Recognize the Armenian Genocide

The woman helping to update and alter my wedding dress is Armenian. After tea and cookies with my mom, she shared the story of her best friend, who died ten years ago. When her friend was young, and walking on an Armenain death march, she remembers holding her mother’s hand as tightly as possible. A  soldier approached the pair and cut the arm of her mother off. The little girl didn’t know what to do. Her mother had been left for dead and she was forced to continue walking. Traumatized, she held on to her mother’s hand, now only attached to a small portion of her arm. This was her only memory of her mother and childhood in Armenia.

The 8th stage of genocide is denial. A stage of the Armenian Genocide we are stuck in. It is time we recognize this mass atrocity for what it is, genocide. We all know it is the right thing to do, but we also know that our politicians don’t do the right thing simply because its the right thing. They need our pressure. I ask you to take a few quick actions for Armenia.

1. By April 16, 2010 sign the below letters to President Obama and Congress as an individual, and as an organization if you are part of one. Send your signatures to Herman Purutyan at hpurutyan@mac.com.

2. Contact your Senators and ask them to co-sign Senator Barbara Boxer’s (D-CA) letter asking President Obama to recognize the Armenian genocide on April 24, its 95th anniversary.  They can sign by emailing Ann Norris in Senator Boxer’s office by April 16 at Ann_Norris@boxer.senate.gov.

3. Check out President Obama’s fact sheet regarding Armenia.

————————– Letter to Obama ——————————-
Dear President Obama:

We are writing to urge you to unequivocally affirm the Armenian Genocide in your upcoming April 24th statement regarding the cataclysmic events of 1915.

We firmly believe that if the United States is to play a credible role in responding to crises around the world when gross violations of human rights occur, it cannot afford to appear in doubt about past genocides.

Genocide, as you stated in 2008, “sadly, persists to this day, and threatens our common security and common humanity. Tragically, we are witnessing in Sudan many of the same brutal tactics – displacement, starvation, and mass slaughter – that were used by the Ottoman authorities against defenseless Armenians back in 1915…America deserves a leader who speaks truthfully about the Armenian Genocide and responds forcefully to all genocides. I intend to be that President.”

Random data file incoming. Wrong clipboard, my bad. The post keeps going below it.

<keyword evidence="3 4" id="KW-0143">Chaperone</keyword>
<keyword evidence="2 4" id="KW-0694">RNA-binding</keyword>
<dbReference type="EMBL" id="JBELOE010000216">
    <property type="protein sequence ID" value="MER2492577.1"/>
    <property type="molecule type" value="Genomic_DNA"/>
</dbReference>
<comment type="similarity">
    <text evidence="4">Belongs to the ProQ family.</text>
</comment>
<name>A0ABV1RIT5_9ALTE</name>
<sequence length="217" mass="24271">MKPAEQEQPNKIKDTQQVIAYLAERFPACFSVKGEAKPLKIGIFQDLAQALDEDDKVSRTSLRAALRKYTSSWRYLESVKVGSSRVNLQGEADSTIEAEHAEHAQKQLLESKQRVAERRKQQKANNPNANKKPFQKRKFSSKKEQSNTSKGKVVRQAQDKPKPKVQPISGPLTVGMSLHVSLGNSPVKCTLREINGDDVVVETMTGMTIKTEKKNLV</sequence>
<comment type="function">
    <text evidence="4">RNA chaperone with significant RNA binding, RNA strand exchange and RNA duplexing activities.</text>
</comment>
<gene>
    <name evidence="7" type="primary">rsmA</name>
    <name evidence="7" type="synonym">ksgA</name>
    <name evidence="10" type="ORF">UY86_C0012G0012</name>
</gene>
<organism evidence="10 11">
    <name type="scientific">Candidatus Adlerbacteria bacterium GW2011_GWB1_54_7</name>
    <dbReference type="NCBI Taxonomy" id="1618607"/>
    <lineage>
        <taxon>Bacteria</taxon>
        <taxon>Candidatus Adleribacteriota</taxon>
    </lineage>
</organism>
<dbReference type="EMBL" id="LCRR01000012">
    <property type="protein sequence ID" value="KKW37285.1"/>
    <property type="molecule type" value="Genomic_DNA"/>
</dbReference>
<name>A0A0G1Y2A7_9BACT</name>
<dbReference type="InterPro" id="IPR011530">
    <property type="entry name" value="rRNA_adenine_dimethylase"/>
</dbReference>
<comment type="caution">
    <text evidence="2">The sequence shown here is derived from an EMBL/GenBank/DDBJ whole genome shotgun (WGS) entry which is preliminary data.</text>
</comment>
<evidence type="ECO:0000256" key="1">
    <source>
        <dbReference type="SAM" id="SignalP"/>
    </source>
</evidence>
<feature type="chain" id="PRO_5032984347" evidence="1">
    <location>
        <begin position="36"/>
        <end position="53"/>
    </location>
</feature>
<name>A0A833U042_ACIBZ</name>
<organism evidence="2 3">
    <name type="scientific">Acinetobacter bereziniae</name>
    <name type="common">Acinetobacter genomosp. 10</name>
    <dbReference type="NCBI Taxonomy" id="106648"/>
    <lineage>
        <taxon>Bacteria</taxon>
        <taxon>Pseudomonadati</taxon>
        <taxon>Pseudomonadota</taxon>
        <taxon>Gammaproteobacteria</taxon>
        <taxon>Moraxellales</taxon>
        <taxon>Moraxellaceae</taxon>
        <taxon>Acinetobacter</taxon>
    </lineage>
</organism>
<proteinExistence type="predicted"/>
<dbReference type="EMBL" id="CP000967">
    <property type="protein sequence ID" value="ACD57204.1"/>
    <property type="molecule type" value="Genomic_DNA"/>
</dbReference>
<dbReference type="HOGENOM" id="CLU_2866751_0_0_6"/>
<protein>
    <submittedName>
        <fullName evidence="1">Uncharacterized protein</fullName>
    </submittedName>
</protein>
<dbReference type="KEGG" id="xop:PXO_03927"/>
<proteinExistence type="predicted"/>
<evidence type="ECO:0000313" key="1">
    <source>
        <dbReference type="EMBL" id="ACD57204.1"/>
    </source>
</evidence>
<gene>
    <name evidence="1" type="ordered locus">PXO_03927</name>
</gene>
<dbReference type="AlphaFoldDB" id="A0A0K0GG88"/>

This April 24, we believe, represents an important opportunity to unambiguously affirm the Armenian Genocide and further the cause of genocide education and prevention. Doing so it will demonstrate our moral and political leadership in the world, especially as we confront the ongoing consequences of genocide and its denial.

As we approach the 95th anniversary of the Armenian Genocide, we urge you to honor your pledge to properly characterize the systematic destruction of 1.5 million Armenians in the Ottoman Empire as genocide.

Sincerely,
—————————- end of letter ———————–
—————————– letter to the Democratic and Republican leadership in the House ————————————-
Dear____________:

We are writing to lend our full support to H. Res. 252, a resolution that calls “…upon the President to ensure that the foreign policy of the United States reflects appropriate understanding and sensitivity concerning issues related to human rights, ethnic cleansing, and genocide documented in the United States record relating to the Armenian Genocide,” and urge its swift passage by the full House of Representatives.

H. Res. 252 represents a significant bipartisan effort of over 140 cosponsors to preserve, honor, and utilize the proud record of the United States in responding to the first humanitarian crisis of the 20th century – the Armenian Genocide. The facts of the Armenian Genocide are clear and well documented in voluminous official reports housed by the U.S. National Archives. In addition, 20 countries around the world and 43 U.S. States are on record acknowledging the Armenian Genocide.

We firmly believe that if the United States is to play a credible role in responding to crises around the world when gross violations of human rights occur, it cannot afford to appear in doubt about past genocides. As President Barack Obama stated in 2008, “Genocide, sadly, persists to this day, and threatens our common security and common humanity. Tragically, we are witnessing in Sudan many of the same brutal tactics – displacement, starvation, and mass slaughter – that were used by the Ottoman authorities against defenseless Armenians back in 1915…America deserves a leader who speaks truthfully about the Armenian Genocide and responds forcefully to all genocides. I intend to be that President.”

Congressional passage of this critical human rights legislation as well as reaffirmation by President Barack Obama will demonstrate our moral and political leadership in the world, especially as we confront the ongoing genocide in Darfur. As we approach the 95th anniversary of the Armenian Genocide, we urge that Congress adopt H. Res. 252 and not succumb to undue pressure from foreign sources to deny adoption of this resolution.

Sincerely,
—————————- end of letter ———————–

Katie-Jay keeps i-ACT running on several levels. Much of her work entails coordinating partnerships with other grassroots organizations and implementing the campaigns developed by Gabriel and seeing through the details. She graduated from Portland State University with a BA in Sociology and a focus on Community Development. She has previously worked as a community organizer in Thailand, Guatemala, and with grassroots organizations across the United States.

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